Here are some of the coffees I have on hand:

Sumatra Harimau Tiger (5334) - Juicy, and sweet with intense fresh bell pepper, herbaceous, lemon and grapefruit flavors.

Tanzania Peaberry Songea (4786) - Sweet cedar.

Ethiopia Washed Yirgacheffe (5363) - Round with intense tangy florals, sweet lime and lemongrass flavors.

Ethiopia Konga Grade 1 (5362) - Chocolate, floral, lime and buttermilk tones.

Ethiopia Yirgacheffe 3 Konga (5569) - Floral, coffee cherry, apple, lemonade and wine flavors.

Rwanda Fully Washed Ngororero (5573) - Juicy, sweet and savory, with lemon acidity and a creamy mouthfeel.

Sulawesi Tana Toraja Peaberry (4560) - Smooth and citric with kafir lime leaf flavor.

Vote for your favorite in the comments.

new-year-resolutionsRarely do I feel compelled to devise a list of resolutions at the beginning of a new year. At best I compile, at least in my mind, a vague set of goals or things I’d like to see happen in the coming year. But this year, for the sake of accountability, I thought I would make that list a little more concrete. It’s not exactly a list of resolutions, but more a list of goals and things I anticipate or would like to do in 2014. It will be interesting to reflect upon these at the start of 2015.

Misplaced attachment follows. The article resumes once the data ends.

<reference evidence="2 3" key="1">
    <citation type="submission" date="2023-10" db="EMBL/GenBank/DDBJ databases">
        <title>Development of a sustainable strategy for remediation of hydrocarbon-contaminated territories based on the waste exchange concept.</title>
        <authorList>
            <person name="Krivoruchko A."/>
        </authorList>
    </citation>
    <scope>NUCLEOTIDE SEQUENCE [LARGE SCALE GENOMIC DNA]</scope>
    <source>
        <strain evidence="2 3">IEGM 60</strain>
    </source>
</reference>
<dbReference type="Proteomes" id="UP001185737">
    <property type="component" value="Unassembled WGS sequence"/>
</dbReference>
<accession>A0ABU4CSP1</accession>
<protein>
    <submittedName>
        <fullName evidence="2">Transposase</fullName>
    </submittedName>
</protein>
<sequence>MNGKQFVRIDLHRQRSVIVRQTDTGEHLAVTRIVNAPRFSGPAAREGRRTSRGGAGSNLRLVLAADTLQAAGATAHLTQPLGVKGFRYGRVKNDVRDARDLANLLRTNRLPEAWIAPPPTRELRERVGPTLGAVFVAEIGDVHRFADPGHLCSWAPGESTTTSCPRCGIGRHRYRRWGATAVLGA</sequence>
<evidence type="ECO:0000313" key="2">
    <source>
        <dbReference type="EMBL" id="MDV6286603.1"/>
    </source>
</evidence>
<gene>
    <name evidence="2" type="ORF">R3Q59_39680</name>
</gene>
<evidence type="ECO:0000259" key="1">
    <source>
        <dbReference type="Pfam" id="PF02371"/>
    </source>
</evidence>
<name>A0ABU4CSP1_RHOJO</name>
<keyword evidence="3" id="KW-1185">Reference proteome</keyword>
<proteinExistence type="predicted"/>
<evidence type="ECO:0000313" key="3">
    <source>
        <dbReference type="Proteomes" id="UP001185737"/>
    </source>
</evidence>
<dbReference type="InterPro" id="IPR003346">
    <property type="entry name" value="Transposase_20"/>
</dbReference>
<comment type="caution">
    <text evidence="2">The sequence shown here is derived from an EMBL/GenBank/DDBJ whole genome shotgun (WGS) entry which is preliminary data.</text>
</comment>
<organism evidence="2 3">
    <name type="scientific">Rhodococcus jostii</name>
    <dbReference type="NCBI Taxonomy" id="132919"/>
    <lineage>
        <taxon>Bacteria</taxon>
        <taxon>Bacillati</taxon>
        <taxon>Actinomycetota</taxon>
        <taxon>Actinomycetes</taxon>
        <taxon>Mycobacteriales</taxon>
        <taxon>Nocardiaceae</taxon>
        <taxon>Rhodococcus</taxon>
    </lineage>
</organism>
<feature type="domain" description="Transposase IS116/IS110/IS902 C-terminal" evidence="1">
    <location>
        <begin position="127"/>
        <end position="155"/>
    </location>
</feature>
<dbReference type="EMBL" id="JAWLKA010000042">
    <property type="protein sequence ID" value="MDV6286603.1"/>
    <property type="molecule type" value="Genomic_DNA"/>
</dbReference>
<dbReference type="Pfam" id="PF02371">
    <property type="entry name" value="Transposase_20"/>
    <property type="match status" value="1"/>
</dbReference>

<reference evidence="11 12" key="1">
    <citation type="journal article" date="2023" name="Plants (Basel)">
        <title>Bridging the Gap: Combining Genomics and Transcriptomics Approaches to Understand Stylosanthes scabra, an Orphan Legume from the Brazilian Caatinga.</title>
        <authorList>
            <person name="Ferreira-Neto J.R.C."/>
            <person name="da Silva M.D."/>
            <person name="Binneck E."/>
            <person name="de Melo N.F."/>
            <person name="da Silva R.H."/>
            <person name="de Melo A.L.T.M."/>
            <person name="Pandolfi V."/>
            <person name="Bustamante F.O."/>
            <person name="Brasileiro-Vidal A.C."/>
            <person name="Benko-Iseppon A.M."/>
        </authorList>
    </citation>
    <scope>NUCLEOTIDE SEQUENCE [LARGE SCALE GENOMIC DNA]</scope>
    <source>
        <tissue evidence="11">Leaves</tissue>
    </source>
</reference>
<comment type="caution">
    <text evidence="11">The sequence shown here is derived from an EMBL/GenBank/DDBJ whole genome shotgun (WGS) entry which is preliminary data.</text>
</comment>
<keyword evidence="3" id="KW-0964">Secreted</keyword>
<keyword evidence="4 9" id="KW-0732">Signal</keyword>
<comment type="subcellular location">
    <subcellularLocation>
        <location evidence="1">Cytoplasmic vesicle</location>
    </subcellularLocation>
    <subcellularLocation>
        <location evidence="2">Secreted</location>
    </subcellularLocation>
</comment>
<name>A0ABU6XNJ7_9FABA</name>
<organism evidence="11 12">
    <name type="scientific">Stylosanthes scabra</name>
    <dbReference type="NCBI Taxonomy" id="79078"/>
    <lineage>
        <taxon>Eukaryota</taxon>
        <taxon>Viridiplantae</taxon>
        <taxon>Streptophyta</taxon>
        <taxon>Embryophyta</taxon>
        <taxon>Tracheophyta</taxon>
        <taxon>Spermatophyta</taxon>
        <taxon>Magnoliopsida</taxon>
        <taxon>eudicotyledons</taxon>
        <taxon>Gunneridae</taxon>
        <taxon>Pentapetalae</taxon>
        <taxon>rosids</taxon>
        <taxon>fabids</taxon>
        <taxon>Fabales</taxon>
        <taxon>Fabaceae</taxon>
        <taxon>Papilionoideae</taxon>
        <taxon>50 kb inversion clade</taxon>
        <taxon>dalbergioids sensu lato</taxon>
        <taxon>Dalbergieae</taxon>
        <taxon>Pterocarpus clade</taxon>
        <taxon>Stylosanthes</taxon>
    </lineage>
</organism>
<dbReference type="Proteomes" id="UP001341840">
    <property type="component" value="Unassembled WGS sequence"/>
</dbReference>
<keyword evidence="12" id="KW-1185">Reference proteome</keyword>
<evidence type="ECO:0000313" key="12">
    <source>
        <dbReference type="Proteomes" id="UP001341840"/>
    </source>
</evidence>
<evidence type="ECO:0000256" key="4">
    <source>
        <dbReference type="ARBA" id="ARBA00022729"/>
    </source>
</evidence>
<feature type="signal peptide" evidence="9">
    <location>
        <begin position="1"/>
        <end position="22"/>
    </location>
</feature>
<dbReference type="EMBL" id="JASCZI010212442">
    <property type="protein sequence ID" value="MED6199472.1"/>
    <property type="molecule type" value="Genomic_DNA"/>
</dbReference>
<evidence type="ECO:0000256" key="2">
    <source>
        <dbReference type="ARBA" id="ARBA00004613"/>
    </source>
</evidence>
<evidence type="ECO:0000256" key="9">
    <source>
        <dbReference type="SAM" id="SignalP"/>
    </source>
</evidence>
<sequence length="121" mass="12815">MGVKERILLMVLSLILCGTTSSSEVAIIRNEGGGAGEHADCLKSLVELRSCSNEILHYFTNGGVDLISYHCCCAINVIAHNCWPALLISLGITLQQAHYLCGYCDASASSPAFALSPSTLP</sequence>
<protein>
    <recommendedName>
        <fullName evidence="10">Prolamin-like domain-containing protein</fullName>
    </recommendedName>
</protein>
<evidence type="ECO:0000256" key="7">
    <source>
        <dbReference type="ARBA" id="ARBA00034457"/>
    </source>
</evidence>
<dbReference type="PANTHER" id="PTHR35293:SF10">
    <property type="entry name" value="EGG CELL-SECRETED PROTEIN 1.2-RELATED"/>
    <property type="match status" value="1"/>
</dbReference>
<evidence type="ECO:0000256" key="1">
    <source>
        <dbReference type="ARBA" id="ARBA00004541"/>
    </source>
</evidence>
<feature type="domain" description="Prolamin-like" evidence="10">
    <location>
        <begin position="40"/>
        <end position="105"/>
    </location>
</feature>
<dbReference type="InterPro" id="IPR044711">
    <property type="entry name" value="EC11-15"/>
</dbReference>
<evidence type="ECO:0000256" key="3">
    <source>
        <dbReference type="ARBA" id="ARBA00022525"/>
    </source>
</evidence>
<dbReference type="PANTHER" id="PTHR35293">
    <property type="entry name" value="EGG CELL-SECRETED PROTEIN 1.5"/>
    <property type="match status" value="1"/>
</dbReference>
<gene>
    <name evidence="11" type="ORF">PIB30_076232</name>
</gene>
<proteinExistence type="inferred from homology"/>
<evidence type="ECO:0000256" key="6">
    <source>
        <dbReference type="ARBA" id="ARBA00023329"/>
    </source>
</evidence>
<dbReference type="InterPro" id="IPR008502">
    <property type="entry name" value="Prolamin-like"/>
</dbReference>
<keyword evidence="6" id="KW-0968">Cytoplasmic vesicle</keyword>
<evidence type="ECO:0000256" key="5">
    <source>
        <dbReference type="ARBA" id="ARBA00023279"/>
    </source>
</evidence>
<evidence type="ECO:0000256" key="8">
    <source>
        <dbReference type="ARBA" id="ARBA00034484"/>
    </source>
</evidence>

1. Buy a House – We’re very close already. More on this when things are finalized.

2. Have a Baby – Our first one is on the way, due at the beginning of April. Can’t wait to meet him.

3. Plant a Garden – I don’t buy into all the health food hype, but I can assure you produce can’t be bought at the store like you can grow in your yard. But more than that I want to landscape in a way that all our plants are edible in one way or another. Time will tell if that is overly ambitious.